Tax crimes: MEPs want EU financial police force and financial intelligence unit
- Conclusions from the special committee established to step up fight against tax crimes at EU and global level
- Plenary vote winds up one-year inquiry
The European Parliament on Tuesday adopted a detailed roadmap towards fairer and more effective taxation, and tackling financial crimes.
The recommendations, adopted by 505 votes in favour, 63 against and 87 abstentions, were prepared over a year by Parliament’s Special Committee on Financial Crimes, Tax Evasion and Tax Avoidance (TAX3). They range from overhauling the system to deal with financial crimes, tax evasion and tax avoidance, notably by improving cooperation in all areas between the multitude of authorities involved, to setting up new bodies at EU and global level.
The numerous findings and recommendations include:
- The Commission should start work immediately on a proposal for a European financial police force and an EU financial intelligence unit;
- An EU anti-money laundering watchdog should be set up;
- A global tax body should be established within the UN;
- There is a lack of political will in member states to tackle tax evasion/avoidance and financial crime;
- Seven EU countries (Belgium, Cyprus, Hungary, Ireland, Luxembourg, Malta and The Netherlands) display traits of a tax haven and facilitate aggressive tax planning;
- Golden visas and passports should be phased out, with those offered by Malta and Cyprus singled out for their weak due diligence;
- Denmark, Finland, Ireland and Sweden criticised for maintaining their opposition to the digital services tax;
- Several European banks have been involved in the Russian ‘Troika Laundromat’ money-laundering, including Danske Bank, Swedbank AB, Nordea Bank Abp, ING Groep NV, Credit Agricole SA, Deutsche Bank AG, KBC Group NV, Raiffeisen Bank International AG, ABN Amro Group NV, Cooperatieve Rabobank U.A. and the Dutch unit of Turkiye Garanti Bankasi A.S;
- The Netherlands, by facilitating aggressive tax planning, deprives other EU member states of EUR 11.2 billion of tax income;
- The cum-ex fraud scheme clearly shows that multilateral, not bilateral, tax treaties are the way forward;
- Whistleblowers and investigative journalists must be much better protected and an EU fund to help investigative journalists should be set up.
A press conference by the committee Chair, Petr Ježek and the two co-rapporteurs, Luděk Niedermayer and Jeppe Kofod, will be held at 15.30 and can be viewed here.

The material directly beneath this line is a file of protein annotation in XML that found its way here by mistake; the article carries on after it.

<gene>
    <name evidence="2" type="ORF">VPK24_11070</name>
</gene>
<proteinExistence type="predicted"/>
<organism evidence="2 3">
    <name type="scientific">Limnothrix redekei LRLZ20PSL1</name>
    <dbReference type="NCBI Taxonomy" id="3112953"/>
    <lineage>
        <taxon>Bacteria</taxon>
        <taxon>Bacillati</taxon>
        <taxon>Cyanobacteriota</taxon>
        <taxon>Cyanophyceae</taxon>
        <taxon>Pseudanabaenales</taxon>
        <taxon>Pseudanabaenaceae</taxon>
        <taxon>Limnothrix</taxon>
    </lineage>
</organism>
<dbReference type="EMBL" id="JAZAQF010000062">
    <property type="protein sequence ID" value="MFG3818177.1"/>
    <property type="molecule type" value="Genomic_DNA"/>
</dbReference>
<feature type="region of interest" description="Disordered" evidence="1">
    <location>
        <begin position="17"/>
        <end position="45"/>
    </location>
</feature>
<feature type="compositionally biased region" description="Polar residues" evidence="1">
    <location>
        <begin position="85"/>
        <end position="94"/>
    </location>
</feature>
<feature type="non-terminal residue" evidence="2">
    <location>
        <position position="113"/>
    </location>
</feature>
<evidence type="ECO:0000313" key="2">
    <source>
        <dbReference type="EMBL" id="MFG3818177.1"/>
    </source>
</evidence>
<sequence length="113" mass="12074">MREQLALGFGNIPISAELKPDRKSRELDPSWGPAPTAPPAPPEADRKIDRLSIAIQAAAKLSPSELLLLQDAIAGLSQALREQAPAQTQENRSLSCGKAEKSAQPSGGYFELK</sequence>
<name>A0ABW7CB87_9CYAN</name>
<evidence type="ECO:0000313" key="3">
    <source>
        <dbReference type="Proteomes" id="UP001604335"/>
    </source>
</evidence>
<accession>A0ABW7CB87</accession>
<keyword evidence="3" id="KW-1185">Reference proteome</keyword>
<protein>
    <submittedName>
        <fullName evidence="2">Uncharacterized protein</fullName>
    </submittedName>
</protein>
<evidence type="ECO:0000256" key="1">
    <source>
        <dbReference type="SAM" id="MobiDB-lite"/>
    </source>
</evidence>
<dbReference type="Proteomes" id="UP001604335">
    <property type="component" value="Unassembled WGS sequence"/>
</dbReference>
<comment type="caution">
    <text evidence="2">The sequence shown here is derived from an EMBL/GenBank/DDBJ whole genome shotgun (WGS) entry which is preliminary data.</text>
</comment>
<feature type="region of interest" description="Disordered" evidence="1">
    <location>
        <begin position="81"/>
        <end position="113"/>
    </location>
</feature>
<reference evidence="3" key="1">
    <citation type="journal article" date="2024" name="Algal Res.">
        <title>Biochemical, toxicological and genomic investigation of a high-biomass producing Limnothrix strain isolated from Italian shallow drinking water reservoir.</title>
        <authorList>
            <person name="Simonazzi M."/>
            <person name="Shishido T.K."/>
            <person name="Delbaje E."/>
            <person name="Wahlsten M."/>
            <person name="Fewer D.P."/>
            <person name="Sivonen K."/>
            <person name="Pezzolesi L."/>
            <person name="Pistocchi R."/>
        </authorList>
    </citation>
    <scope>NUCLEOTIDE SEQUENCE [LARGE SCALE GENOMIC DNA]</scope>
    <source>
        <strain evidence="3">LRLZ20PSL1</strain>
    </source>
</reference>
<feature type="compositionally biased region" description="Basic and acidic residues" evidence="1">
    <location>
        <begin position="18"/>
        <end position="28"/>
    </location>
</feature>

The chair of the special committee, Petr Ježek (ALDE, CZ), said: “Member states are not doing enough and in the EU, the Council is clearly the weakest link. Without political will, there can be no progress. Europeans deserve better.”
Co-rapporteur, Luděk Niedermayer (EPP, CZ), said: “The growing interconnectedness of our economies as well as the digitalisation of the economy need to be addressed more systematically as they affect taxation. Yet many areas of taxation must remain a member state competence and those who pay their taxes must not face extra red tape.”
Co-rapporteur, Jeppe Kofod (S&D, DK), said: “This report is the result of the most comprehensive work ever done by the European Parliament on tax evasion and avoidance. Within the EU we need a minimum corporate tax rate, an end to tax competition and to make it more difficult to bring dirty money in.”
Following continued revelations over the last five years (Luxleaks, the Panama Papers, Football leaks and the Paradise papers), the European Parliament decided to establish a Special Committee on Financial Crimes, Tax Evasion and Tax Avoidance (TAX3), on 1 March 2018.
The report adopted today concludes the committee’s year-long mandate, which saw it hold 18 hearings dealing with particular topics of interest, 10 exchange of views with finance ministers and European Commissioners, and four fact-finding missions – to the US, the Isle of Man, Denmark and Estonia, and Latvia.